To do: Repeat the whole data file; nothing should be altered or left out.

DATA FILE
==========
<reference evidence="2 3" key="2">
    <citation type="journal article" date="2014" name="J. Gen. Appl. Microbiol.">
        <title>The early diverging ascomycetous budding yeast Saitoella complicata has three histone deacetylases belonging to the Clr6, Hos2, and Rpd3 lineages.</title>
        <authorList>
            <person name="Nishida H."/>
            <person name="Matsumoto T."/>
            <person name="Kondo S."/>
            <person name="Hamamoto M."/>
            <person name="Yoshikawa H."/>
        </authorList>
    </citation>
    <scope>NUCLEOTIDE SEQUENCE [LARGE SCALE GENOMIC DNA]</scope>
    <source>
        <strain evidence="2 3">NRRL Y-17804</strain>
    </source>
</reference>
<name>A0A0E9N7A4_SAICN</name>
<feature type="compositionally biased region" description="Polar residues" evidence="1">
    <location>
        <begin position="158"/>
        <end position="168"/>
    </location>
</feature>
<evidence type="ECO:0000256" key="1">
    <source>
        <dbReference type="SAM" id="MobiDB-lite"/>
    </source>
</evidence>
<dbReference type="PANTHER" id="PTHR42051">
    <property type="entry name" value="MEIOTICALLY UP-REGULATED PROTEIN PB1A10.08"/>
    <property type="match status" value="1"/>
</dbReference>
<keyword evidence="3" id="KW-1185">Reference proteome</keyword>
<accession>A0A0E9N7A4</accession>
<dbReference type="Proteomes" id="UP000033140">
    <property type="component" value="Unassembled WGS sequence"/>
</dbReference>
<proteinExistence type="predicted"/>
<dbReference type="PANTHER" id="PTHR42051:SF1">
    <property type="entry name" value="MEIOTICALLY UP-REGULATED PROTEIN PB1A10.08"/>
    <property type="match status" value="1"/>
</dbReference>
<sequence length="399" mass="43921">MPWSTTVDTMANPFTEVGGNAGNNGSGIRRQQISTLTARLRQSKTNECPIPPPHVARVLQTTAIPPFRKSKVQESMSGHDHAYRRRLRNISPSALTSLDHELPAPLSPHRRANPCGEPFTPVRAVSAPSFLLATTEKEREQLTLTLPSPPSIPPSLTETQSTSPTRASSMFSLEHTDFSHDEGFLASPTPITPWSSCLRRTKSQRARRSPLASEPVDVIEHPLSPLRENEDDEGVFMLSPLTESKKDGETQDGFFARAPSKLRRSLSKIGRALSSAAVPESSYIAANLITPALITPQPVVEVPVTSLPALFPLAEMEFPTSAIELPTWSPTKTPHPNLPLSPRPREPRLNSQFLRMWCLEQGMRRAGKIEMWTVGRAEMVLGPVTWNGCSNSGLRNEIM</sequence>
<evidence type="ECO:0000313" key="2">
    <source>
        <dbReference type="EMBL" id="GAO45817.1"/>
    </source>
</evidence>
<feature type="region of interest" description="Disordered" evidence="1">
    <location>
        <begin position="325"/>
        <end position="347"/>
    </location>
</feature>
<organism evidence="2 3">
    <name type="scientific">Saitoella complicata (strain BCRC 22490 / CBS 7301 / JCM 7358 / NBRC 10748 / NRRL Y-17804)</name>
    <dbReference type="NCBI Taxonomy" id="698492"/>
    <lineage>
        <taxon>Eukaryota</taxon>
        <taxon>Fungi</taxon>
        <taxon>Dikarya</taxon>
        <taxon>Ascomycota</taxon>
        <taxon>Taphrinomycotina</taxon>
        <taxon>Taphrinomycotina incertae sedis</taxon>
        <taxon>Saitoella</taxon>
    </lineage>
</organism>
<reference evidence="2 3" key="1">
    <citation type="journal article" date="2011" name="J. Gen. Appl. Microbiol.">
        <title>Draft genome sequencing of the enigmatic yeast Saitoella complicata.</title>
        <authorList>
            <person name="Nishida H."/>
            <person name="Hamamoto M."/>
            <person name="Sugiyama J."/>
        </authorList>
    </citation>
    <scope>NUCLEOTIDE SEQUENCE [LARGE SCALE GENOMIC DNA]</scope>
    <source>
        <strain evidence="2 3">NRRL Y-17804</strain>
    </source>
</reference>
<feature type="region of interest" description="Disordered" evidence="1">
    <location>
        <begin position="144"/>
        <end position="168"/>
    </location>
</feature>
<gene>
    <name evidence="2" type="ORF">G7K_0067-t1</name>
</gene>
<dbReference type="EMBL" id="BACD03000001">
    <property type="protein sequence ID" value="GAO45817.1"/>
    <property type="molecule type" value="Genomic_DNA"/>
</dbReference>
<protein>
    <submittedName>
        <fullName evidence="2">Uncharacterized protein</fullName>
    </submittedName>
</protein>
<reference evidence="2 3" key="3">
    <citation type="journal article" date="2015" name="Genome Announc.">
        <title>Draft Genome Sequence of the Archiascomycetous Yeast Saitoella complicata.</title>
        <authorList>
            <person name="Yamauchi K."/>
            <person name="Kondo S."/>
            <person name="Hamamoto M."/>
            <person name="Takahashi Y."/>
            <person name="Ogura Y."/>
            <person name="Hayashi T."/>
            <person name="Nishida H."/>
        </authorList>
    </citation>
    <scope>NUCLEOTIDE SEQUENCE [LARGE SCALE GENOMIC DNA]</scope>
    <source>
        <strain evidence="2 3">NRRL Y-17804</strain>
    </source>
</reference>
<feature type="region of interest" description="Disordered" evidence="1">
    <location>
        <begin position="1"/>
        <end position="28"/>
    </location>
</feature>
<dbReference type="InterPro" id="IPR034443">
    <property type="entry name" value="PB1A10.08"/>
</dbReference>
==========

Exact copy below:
<reference evidence="2 3" key="2">
    <citation type="journal article" date="2014" name="J. Gen. Appl. Microbiol.">
        <title>The early diverging ascomycetous budding yeast Saitoella complicata has three histone deacetylases belonging to the Clr6, Hos2, and Rpd3 lineages.</title>
        <authorList>
            <person name="Nishida H."/>
            <person name="Matsumoto T."/>
            <person name="Kondo S."/>
            <person name="Hamamoto M."/>
            <person name="Yoshikawa H."/>
        </authorList>
    </citation>
    <scope>NUCLEOTIDE SEQUENCE [LARGE SCALE GENOMIC DNA]</scope>
    <source>
        <strain evidence="2 3">NRRL Y-17804</strain>
    </source>
</reference>
<name>A0A0E9N7A4_SAICN</name>
<feature type="compositionally biased region" description="Polar residues" evidence="1">
    <location>
        <begin position="158"/>
        <end position="168"/>
    </location>
</feature>
<evidence type="ECO:0000256" key="1">
    <source>
        <dbReference type="SAM" id="MobiDB-lite"/>
    </source>
</evidence>
<dbReference type="PANTHER" id="PTHR42051">
    <property type="entry name" value="MEIOTICALLY UP-REGULATED PROTEIN PB1A10.08"/>
    <property type="match status" value="1"/>
</dbReference>
<keyword evidence="3" id="KW-1185">Reference proteome</keyword>
<accession>A0A0E9N7A4</accession>
<dbReference type="Proteomes" id="UP000033140">
    <property type="component" value="Unassembled WGS sequence"/>
</dbReference>
<proteinExistence type="predicted"/>
<dbReference type="PANTHER" id="PTHR42051:SF1">
    <property type="entry name" value="MEIOTICALLY UP-REGULATED PROTEIN PB1A10.08"/>
    <property type="match status" value="1"/>
</dbReference>
<sequence length="399" mass="43921">MPWSTTVDTMANPFTEVGGNAGNNGSGIRRQQISTLTARLRQSKTNECPIPPPHVARVLQTTAIPPFRKSKVQESMSGHDHAYRRRLRNISPSALTSLDHELPAPLSPHRRANPCGEPFTPVRAVSAPSFLLATTEKEREQLTLTLPSPPSIPPSLTETQSTSPTRASSMFSLEHTDFSHDEGFLASPTPITPWSSCLRRTKSQRARRSPLASEPVDVIEHPLSPLRENEDDEGVFMLSPLTESKKDGETQDGFFARAPSKLRRSLSKIGRALSSAAVPESSYIAANLITPALITPQPVVEVPVTSLPALFPLAEMEFPTSAIELPTWSPTKTPHPNLPLSPRPREPRLNSQFLRMWCLEQGMRRAGKIEMWTVGRAEMVLGPVTWNGCSNSGLRNEIM</sequence>
<evidence type="ECO:0000313" key="2">
    <source>
        <dbReference type="EMBL" id="GAO45817.1"/>
    </source>
</evidence>
<feature type="region of interest" description="Disordered" evidence="1">
    <location>
        <begin position="325"/>
        <end position="347"/>
    </location>
</feature>
<organism evidence="2 3">
    <name type="scientific">Saitoella complicata (strain BCRC 22490 / CBS 7301 / JCM 7358 / NBRC 10748 / NRRL Y-17804)</name>
    <dbReference type="NCBI Taxonomy" id="698492"/>
    <lineage>
        <taxon>Eukaryota</taxon>
        <taxon>Fungi</taxon>
        <taxon>Dikarya</taxon>
        <taxon>Ascomycota</taxon>
        <taxon>Taphrinomycotina</taxon>
        <taxon>Taphrinomycotina incertae sedis</taxon>
        <taxon>Saitoella</taxon>
    </lineage>
</organism>
<reference evidence="2 3" key="1">
    <citation type="journal article" date="2011" name="J. Gen. Appl. Microbiol.">
        <title>Draft genome sequencing of the enigmatic yeast Saitoella complicata.</title>
        <authorList>
            <person name="Nishida H."/>
            <person name="Hamamoto M."/>
            <person name="Sugiyama J."/>
        </authorList>
    </citation>
    <scope>NUCLEOTIDE SEQUENCE [LARGE SCALE GENOMIC DNA]</scope>
    <source>
        <strain evidence="2 3">NRRL Y-17804</strain>
    </source>
</reference>
<feature type="region of interest" description="Disordered" evidence="1">
    <location>
        <begin position="144"/>
        <end position="168"/>
    </location>
</feature>
<gene>
    <name evidence="2" type="ORF">G7K_0067-t1</name>
</gene>
<dbReference type="EMBL" id="BACD03000001">
    <property type="protein sequence ID" value="GAO45817.1"/>
    <property type="molecule type" value="Genomic_DNA"/>
</dbReference>
<protein>
    <submittedName>
        <fullName evidence="2">Uncharacterized protein</fullName>
    </submittedName>
</protein>
<reference evidence="2 3" key="3">
    <citation type="journal article" date="2015" name="Genome Announc.">
        <title>Draft Genome Sequence of the Archiascomycetous Yeast Saitoella complicata.</title>
        <authorList>
            <person name="Yamauchi K."/>
            <person name="Kondo S."/>
            <person name="Hamamoto M."/>
            <person name="Takahashi Y."/>
            <person name="Ogura Y."/>
            <person name="Hayashi T."/>
            <person name="Nishida H."/>
        </authorList>
    </citation>
    <scope>NUCLEOTIDE SEQUENCE [LARGE SCALE GENOMIC DNA]</scope>
    <source>
        <strain evidence="2 3">NRRL Y-17804</strain>
    </source>
</reference>
<feature type="region of interest" description="Disordered" evidence="1">
    <location>
        <begin position="1"/>
        <end position="28"/>
    </location>
</feature>
<dbReference type="InterPro" id="IPR034443">
    <property type="entry name" value="PB1A10.08"/>
</dbReference>